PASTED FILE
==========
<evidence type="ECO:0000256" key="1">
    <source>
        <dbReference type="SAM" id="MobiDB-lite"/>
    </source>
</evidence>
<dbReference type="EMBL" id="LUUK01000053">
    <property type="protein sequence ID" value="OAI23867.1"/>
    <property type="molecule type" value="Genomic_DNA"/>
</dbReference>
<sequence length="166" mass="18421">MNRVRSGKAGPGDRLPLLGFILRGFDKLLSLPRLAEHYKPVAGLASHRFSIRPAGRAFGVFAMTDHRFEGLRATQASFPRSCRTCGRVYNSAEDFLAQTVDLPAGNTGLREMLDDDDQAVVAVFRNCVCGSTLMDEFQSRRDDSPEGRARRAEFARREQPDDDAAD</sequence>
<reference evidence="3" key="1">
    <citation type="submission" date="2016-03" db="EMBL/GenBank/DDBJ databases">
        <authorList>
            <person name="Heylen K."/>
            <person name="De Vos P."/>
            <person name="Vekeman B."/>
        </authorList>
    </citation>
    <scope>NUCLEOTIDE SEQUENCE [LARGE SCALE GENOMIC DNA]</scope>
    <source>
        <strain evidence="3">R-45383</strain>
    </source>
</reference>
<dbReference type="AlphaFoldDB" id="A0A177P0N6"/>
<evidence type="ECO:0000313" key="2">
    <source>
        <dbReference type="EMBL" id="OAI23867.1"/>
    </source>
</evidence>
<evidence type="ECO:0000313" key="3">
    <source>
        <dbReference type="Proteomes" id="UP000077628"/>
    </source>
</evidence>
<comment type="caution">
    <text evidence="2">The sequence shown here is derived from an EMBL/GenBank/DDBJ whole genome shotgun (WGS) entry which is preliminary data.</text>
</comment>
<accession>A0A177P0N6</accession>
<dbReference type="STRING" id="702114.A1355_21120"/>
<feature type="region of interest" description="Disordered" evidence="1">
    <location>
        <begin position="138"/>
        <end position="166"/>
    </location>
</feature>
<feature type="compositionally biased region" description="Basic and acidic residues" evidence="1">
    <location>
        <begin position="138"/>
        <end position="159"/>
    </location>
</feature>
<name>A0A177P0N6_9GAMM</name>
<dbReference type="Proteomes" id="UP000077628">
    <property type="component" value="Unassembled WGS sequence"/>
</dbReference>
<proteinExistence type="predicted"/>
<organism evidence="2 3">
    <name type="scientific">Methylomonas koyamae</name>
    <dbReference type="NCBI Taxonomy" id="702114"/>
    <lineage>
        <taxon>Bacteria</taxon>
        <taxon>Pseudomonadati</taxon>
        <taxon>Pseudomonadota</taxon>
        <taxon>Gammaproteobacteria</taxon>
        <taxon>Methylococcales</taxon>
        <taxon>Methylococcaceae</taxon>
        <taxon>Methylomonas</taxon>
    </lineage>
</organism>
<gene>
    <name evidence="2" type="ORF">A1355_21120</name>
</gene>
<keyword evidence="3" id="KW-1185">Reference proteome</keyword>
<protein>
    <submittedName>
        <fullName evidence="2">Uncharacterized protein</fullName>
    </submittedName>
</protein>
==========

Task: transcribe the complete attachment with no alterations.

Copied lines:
<evidence type="ECO:0000256" key="1">
    <source>
        <dbReference type="SAM" id="MobiDB-lite"/>
    </source>
</evidence>
<dbReference type="EMBL" id="LUUK01000053">
    <property type="protein sequence ID" value="OAI23867.1"/>
    <property type="molecule type" value="Genomic_DNA"/>
</dbReference>
<sequence length="166" mass="18421">MNRVRSGKAGPGDRLPLLGFILRGFDKLLSLPRLAEHYKPVAGLASHRFSIRPAGRAFGVFAMTDHRFEGLRATQASFPRSCRTCGRVYNSAEDFLAQTVDLPAGNTGLREMLDDDDQAVVAVFRNCVCGSTLMDEFQSRRDDSPEGRARRAEFARREQPDDDAAD</sequence>
<reference evidence="3" key="1">
    <citation type="submission" date="2016-03" db="EMBL/GenBank/DDBJ databases">
        <authorList>
            <person name="Heylen K."/>
            <person name="De Vos P."/>
            <person name="Vekeman B."/>
        </authorList>
    </citation>
    <scope>NUCLEOTIDE SEQUENCE [LARGE SCALE GENOMIC DNA]</scope>
    <source>
        <strain evidence="3">R-45383</strain>
    </source>
</reference>
<dbReference type="AlphaFoldDB" id="A0A177P0N6"/>
<evidence type="ECO:0000313" key="2">
    <source>
        <dbReference type="EMBL" id="OAI23867.1"/>
    </source>
</evidence>
<evidence type="ECO:0000313" key="3">
    <source>
        <dbReference type="Proteomes" id="UP000077628"/>
    </source>
</evidence>
<comment type="caution">
    <text evidence="2">The sequence shown here is derived from an EMBL/GenBank/DDBJ whole genome shotgun (WGS) entry which is preliminary data.</text>
</comment>
<accession>A0A177P0N6</accession>
<dbReference type="STRING" id="702114.A1355_21120"/>
<feature type="region of interest" description="Disordered" evidence="1">
    <location>
        <begin position="138"/>
        <end position="166"/>
    </location>
</feature>
<feature type="compositionally biased region" description="Basic and acidic residues" evidence="1">
    <location>
        <begin position="138"/>
        <end position="159"/>
    </location>
</feature>
<name>A0A177P0N6_9GAMM</name>
<dbReference type="Proteomes" id="UP000077628">
    <property type="component" value="Unassembled WGS sequence"/>
</dbReference>
<proteinExistence type="predicted"/>
<organism evidence="2 3">
    <name type="scientific">Methylomonas koyamae</name>
    <dbReference type="NCBI Taxonomy" id="702114"/>
    <lineage>
        <taxon>Bacteria</taxon>
        <taxon>Pseudomonadati</taxon>
        <taxon>Pseudomonadota</taxon>
        <taxon>Gammaproteobacteria</taxon>
        <taxon>Methylococcales</taxon>
        <taxon>Methylococcaceae</taxon>
        <taxon>Methylomonas</taxon>
    </lineage>
</organism>
<gene>
    <name evidence="2" type="ORF">A1355_21120</name>
</gene>
<keyword evidence="3" id="KW-1185">Reference proteome</keyword>
<protein>
    <submittedName>
        <fullName evidence="2">Uncharacterized protein</fullName>
    </submittedName>
</protein>